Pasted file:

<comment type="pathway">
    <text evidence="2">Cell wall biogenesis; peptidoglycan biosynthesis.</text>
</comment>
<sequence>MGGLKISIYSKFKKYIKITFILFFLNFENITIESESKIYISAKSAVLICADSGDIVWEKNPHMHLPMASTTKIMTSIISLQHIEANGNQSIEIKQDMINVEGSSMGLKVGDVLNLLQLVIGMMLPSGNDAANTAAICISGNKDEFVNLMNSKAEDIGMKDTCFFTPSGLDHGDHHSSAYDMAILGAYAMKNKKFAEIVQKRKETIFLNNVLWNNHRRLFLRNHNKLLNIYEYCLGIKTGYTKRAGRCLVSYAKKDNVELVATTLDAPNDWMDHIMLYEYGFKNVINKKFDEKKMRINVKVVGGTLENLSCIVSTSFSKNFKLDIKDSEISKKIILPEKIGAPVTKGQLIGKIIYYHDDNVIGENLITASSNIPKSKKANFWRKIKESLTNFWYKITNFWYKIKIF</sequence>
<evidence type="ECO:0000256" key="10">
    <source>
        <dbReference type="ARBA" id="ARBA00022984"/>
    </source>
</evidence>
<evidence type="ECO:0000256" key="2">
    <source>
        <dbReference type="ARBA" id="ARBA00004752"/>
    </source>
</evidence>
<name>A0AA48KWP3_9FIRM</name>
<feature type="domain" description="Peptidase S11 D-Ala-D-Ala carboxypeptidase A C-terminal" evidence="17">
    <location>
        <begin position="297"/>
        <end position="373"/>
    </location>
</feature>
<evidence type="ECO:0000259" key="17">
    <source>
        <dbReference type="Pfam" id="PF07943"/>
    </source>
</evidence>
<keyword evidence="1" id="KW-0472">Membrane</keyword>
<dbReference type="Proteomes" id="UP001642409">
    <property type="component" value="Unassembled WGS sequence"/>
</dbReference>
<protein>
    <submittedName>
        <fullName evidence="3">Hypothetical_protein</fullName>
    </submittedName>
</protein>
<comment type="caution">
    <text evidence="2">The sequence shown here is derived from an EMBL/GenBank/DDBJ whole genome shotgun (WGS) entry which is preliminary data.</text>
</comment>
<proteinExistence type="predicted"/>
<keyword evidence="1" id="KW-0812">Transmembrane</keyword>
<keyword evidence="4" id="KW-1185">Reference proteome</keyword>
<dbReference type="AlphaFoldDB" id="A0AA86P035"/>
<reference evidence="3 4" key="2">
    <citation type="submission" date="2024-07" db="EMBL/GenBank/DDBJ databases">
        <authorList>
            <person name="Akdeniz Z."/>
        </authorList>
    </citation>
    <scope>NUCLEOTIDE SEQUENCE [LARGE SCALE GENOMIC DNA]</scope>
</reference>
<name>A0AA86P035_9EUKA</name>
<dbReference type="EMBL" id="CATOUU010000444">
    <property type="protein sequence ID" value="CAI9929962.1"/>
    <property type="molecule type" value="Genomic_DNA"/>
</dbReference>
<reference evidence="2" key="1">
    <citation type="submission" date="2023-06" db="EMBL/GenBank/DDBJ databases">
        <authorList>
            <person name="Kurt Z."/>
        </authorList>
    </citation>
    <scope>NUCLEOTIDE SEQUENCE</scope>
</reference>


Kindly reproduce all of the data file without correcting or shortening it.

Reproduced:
<comment type="pathway">
    <text evidence="2">Cell wall biogenesis; peptidoglycan biosynthesis.</text>
</comment>
<sequence>MGGLKISIYSKFKKYIKITFILFFLNFENITIESESKIYISAKSAVLICADSGDIVWEKNPHMHLPMASTTKIMTSIISLQHIEANGNQSIEIKQDMINVEGSSMGLKVGDVLNLLQLVIGMMLPSGNDAANTAAICISGNKDEFVNLMNSKAEDIGMKDTCFFTPSGLDHGDHHSSAYDMAILGAYAMKNKKFAEIVQKRKETIFLNNVLWNNHRRLFLRNHNKLLNIYEYCLGIKTGYTKRAGRCLVSYAKKDNVELVATTLDAPNDWMDHIMLYEYGFKNVINKKFDEKKMRINVKVVGGTLENLSCIVSTSFSKNFKLDIKDSEISKKIILPEKIGAPVTKGQLIGKIIYYHDDNVIGENLITASSNIPKSKKANFWRKIKESLTNFWYKITNFWYKIKIF</sequence>
<evidence type="ECO:0000256" key="10">
    <source>
        <dbReference type="ARBA" id="ARBA00022984"/>
    </source>
</evidence>
<evidence type="ECO:0000256" key="2">
    <source>
        <dbReference type="ARBA" id="ARBA00004752"/>
    </source>
</evidence>
<name>A0AA48KWP3_9FIRM</name>
<feature type="domain" description="Peptidase S11 D-Ala-D-Ala carboxypeptidase A C-terminal" evidence="17">
    <location>
        <begin position="297"/>
        <end position="373"/>
    </location>
</feature>
<evidence type="ECO:0000259" key="17">
    <source>
        <dbReference type="Pfam" id="PF07943"/>
    </source>
</evidence>
<keyword evidence="1" id="KW-0472">Membrane</keyword>
<dbReference type="Proteomes" id="UP001642409">
    <property type="component" value="Unassembled WGS sequence"/>
</dbReference>
<protein>
    <submittedName>
        <fullName evidence="3">Hypothetical_protein</fullName>
    </submittedName>
</protein>
<comment type="caution">
    <text evidence="2">The sequence shown here is derived from an EMBL/GenBank/DDBJ whole genome shotgun (WGS) entry which is preliminary data.</text>
</comment>
<proteinExistence type="predicted"/>
<keyword evidence="1" id="KW-0812">Transmembrane</keyword>
<keyword evidence="4" id="KW-1185">Reference proteome</keyword>
<dbReference type="AlphaFoldDB" id="A0AA86P035"/>
<reference evidence="3 4" key="2">
    <citation type="submission" date="2024-07" db="EMBL/GenBank/DDBJ databases">
        <authorList>
            <person name="Akdeniz Z."/>
        </authorList>
    </citation>
    <scope>NUCLEOTIDE SEQUENCE [LARGE SCALE GENOMIC DNA]</scope>
</reference>
<name>A0AA86P035_9EUKA</name>
<dbReference type="EMBL" id="CATOUU010000444">
    <property type="protein sequence ID" value="CAI9929962.1"/>
    <property type="molecule type" value="Genomic_DNA"/>
</dbReference>
<reference evidence="2" key="1">
    <citation type="submission" date="2023-06" db="EMBL/GenBank/DDBJ databases">
        <authorList>
            <person name="Kurt Z."/>
        </authorList>
    </citation>
    <scope>NUCLEOTIDE SEQUENCE</scope>
</reference>